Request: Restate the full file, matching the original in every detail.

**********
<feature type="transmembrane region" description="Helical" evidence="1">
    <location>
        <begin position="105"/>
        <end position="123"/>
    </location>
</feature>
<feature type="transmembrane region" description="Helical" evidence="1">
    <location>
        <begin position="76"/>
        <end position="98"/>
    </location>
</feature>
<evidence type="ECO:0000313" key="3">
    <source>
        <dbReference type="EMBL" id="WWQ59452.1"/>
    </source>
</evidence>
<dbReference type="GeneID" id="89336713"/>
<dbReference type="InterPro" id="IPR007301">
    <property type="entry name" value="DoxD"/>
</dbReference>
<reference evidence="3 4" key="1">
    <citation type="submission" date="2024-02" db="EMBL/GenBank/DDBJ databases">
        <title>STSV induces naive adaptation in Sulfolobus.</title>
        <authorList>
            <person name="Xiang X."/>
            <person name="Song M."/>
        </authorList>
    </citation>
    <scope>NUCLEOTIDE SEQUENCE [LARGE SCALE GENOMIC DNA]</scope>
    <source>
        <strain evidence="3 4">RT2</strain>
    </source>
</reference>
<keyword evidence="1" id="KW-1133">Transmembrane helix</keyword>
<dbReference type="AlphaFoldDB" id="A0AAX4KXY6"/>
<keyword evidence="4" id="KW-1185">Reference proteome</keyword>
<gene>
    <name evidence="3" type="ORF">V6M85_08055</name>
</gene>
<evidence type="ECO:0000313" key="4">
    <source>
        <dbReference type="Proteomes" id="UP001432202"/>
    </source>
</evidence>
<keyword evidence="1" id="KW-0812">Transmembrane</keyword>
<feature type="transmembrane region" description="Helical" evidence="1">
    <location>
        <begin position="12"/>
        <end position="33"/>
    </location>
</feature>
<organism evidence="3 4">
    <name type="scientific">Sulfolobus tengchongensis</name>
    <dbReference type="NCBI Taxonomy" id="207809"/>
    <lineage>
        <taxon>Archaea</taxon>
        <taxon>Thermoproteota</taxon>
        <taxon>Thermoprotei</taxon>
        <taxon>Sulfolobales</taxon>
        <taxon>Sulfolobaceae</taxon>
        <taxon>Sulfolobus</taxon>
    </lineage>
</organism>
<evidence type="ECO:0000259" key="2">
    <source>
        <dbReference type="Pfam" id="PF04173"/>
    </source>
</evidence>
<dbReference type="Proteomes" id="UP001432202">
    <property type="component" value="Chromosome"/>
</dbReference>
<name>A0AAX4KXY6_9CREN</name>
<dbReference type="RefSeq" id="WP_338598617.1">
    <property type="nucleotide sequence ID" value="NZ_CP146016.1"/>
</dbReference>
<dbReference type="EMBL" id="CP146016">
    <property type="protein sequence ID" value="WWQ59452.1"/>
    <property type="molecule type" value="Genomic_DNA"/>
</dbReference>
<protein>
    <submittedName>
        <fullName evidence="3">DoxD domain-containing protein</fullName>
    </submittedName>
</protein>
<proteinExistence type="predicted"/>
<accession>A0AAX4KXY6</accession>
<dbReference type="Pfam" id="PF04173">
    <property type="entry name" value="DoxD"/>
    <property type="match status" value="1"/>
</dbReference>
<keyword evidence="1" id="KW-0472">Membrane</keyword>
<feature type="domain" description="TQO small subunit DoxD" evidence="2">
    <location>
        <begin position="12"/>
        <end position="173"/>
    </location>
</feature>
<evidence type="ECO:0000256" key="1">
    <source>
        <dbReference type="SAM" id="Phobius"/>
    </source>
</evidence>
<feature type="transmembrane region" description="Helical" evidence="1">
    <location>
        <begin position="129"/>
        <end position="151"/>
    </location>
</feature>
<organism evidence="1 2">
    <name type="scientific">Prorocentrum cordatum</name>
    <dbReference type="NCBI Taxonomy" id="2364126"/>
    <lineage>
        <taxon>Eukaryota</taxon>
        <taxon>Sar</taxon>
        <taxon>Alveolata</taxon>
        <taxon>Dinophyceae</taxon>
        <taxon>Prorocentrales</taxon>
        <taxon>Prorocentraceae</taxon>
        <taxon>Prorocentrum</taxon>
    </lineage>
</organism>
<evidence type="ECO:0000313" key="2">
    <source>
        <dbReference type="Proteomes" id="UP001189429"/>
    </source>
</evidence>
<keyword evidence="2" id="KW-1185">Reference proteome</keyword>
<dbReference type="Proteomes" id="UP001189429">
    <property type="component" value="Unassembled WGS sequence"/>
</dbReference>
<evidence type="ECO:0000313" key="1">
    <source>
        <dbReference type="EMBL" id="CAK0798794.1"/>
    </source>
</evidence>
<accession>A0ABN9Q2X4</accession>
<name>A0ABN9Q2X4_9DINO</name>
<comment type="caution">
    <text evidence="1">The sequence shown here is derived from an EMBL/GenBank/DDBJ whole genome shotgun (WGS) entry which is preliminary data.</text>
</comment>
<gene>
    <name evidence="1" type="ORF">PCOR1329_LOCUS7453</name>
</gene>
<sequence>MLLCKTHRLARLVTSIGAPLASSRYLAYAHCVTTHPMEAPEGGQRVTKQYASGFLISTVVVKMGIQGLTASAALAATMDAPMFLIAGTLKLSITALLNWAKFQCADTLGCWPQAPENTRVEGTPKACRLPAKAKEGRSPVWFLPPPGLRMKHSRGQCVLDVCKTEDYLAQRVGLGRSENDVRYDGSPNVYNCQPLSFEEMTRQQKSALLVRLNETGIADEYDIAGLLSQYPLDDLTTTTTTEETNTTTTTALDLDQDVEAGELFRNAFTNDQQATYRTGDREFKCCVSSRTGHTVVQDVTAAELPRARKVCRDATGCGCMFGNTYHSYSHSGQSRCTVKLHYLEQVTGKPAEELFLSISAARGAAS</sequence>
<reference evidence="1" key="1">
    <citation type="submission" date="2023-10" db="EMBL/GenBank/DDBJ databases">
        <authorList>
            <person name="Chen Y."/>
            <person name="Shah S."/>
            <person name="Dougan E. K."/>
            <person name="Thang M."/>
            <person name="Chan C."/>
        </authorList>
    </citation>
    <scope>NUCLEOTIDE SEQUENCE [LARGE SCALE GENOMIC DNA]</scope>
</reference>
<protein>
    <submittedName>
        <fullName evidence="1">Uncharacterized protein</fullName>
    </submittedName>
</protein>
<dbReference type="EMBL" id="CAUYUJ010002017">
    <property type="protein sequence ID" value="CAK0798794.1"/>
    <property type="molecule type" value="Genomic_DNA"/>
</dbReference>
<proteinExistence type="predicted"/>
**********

<feature type="transmembrane region" description="Helical" evidence="1">
    <location>
        <begin position="105"/>
        <end position="123"/>
    </location>
</feature>
<feature type="transmembrane region" description="Helical" evidence="1">
    <location>
        <begin position="76"/>
        <end position="98"/>
    </location>
</feature>
<evidence type="ECO:0000313" key="3">
    <source>
        <dbReference type="EMBL" id="WWQ59452.1"/>
    </source>
</evidence>
<dbReference type="GeneID" id="89336713"/>
<dbReference type="InterPro" id="IPR007301">
    <property type="entry name" value="DoxD"/>
</dbReference>
<reference evidence="3 4" key="1">
    <citation type="submission" date="2024-02" db="EMBL/GenBank/DDBJ databases">
        <title>STSV induces naive adaptation in Sulfolobus.</title>
        <authorList>
            <person name="Xiang X."/>
            <person name="Song M."/>
        </authorList>
    </citation>
    <scope>NUCLEOTIDE SEQUENCE [LARGE SCALE GENOMIC DNA]</scope>
    <source>
        <strain evidence="3 4">RT2</strain>
    </source>
</reference>
<keyword evidence="1" id="KW-1133">Transmembrane helix</keyword>
<dbReference type="AlphaFoldDB" id="A0AAX4KXY6"/>
<keyword evidence="4" id="KW-1185">Reference proteome</keyword>
<gene>
    <name evidence="3" type="ORF">V6M85_08055</name>
</gene>
<evidence type="ECO:0000313" key="4">
    <source>
        <dbReference type="Proteomes" id="UP001432202"/>
    </source>
</evidence>
<keyword evidence="1" id="KW-0812">Transmembrane</keyword>
<feature type="transmembrane region" description="Helical" evidence="1">
    <location>
        <begin position="12"/>
        <end position="33"/>
    </location>
</feature>
<organism evidence="3 4">
    <name type="scientific">Sulfolobus tengchongensis</name>
    <dbReference type="NCBI Taxonomy" id="207809"/>
    <lineage>
        <taxon>Archaea</taxon>
        <taxon>Thermoproteota</taxon>
        <taxon>Thermoprotei</taxon>
        <taxon>Sulfolobales</taxon>
        <taxon>Sulfolobaceae</taxon>
        <taxon>Sulfolobus</taxon>
    </lineage>
</organism>
<evidence type="ECO:0000259" key="2">
    <source>
        <dbReference type="Pfam" id="PF04173"/>
    </source>
</evidence>
<dbReference type="Proteomes" id="UP001432202">
    <property type="component" value="Chromosome"/>
</dbReference>
<name>A0AAX4KXY6_9CREN</name>
<dbReference type="RefSeq" id="WP_338598617.1">
    <property type="nucleotide sequence ID" value="NZ_CP146016.1"/>
</dbReference>
<dbReference type="EMBL" id="CP146016">
    <property type="protein sequence ID" value="WWQ59452.1"/>
    <property type="molecule type" value="Genomic_DNA"/>
</dbReference>
<protein>
    <submittedName>
        <fullName evidence="3">DoxD domain-containing protein</fullName>
    </submittedName>
</protein>
<proteinExistence type="predicted"/>
<accession>A0AAX4KXY6</accession>
<dbReference type="Pfam" id="PF04173">
    <property type="entry name" value="DoxD"/>
    <property type="match status" value="1"/>
</dbReference>
<keyword evidence="1" id="KW-0472">Membrane</keyword>
<feature type="domain" description="TQO small subunit DoxD" evidence="2">
    <location>
        <begin position="12"/>
        <end position="173"/>
    </location>
</feature>
<evidence type="ECO:0000256" key="1">
    <source>
        <dbReference type="SAM" id="Phobius"/>
    </source>
</evidence>
<feature type="transmembrane region" description="Helical" evidence="1">
    <location>
        <begin position="129"/>
        <end position="151"/>
    </location>
</feature>
<organism evidence="1 2">
    <name type="scientific">Prorocentrum cordatum</name>
    <dbReference type="NCBI Taxonomy" id="2364126"/>
    <lineage>
        <taxon>Eukaryota</taxon>
        <taxon>Sar</taxon>
        <taxon>Alveolata</taxon>
        <taxon>Dinophyceae</taxon>
        <taxon>Prorocentrales</taxon>
        <taxon>Prorocentraceae</taxon>
        <taxon>Prorocentrum</taxon>
    </lineage>
</organism>
<evidence type="ECO:0000313" key="2">
    <source>
        <dbReference type="Proteomes" id="UP001189429"/>
    </source>
</evidence>
<keyword evidence="2" id="KW-1185">Reference proteome</keyword>
<dbReference type="Proteomes" id="UP001189429">
    <property type="component" value="Unassembled WGS sequence"/>
</dbReference>
<evidence type="ECO:0000313" key="1">
    <source>
        <dbReference type="EMBL" id="CAK0798794.1"/>
    </source>
</evidence>
<accession>A0ABN9Q2X4</accession>
<name>A0ABN9Q2X4_9DINO</name>
<comment type="caution">
    <text evidence="1">The sequence shown here is derived from an EMBL/GenBank/DDBJ whole genome shotgun (WGS) entry which is preliminary data.</text>
</comment>
<gene>
    <name evidence="1" type="ORF">PCOR1329_LOCUS7453</name>
</gene>
<sequence>MLLCKTHRLARLVTSIGAPLASSRYLAYAHCVTTHPMEAPEGGQRVTKQYASGFLISTVVVKMGIQGLTASAALAATMDAPMFLIAGTLKLSITALLNWAKFQCADTLGCWPQAPENTRVEGTPKACRLPAKAKEGRSPVWFLPPPGLRMKHSRGQCVLDVCKTEDYLAQRVGLGRSENDVRYDGSPNVYNCQPLSFEEMTRQQKSALLVRLNETGIADEYDIAGLLSQYPLDDLTTTTTTEETNTTTTTALDLDQDVEAGELFRNAFTNDQQATYRTGDREFKCCVSSRTGHTVVQDVTAAELPRARKVCRDATGCGCMFGNTYHSYSHSGQSRCTVKLHYLEQVTGKPAEELFLSISAARGAAS</sequence>
<reference evidence="1" key="1">
    <citation type="submission" date="2023-10" db="EMBL/GenBank/DDBJ databases">
        <authorList>
            <person name="Chen Y."/>
            <person name="Shah S."/>
            <person name="Dougan E. K."/>
            <person name="Thang M."/>
            <person name="Chan C."/>
        </authorList>
    </citation>
    <scope>NUCLEOTIDE SEQUENCE [LARGE SCALE GENOMIC DNA]</scope>
</reference>
<protein>
    <submittedName>
        <fullName evidence="1">Uncharacterized protein</fullName>
    </submittedName>
</protein>
<dbReference type="EMBL" id="CAUYUJ010002017">
    <property type="protein sequence ID" value="CAK0798794.1"/>
    <property type="molecule type" value="Genomic_DNA"/>
</dbReference>
<proteinExistence type="predicted"/>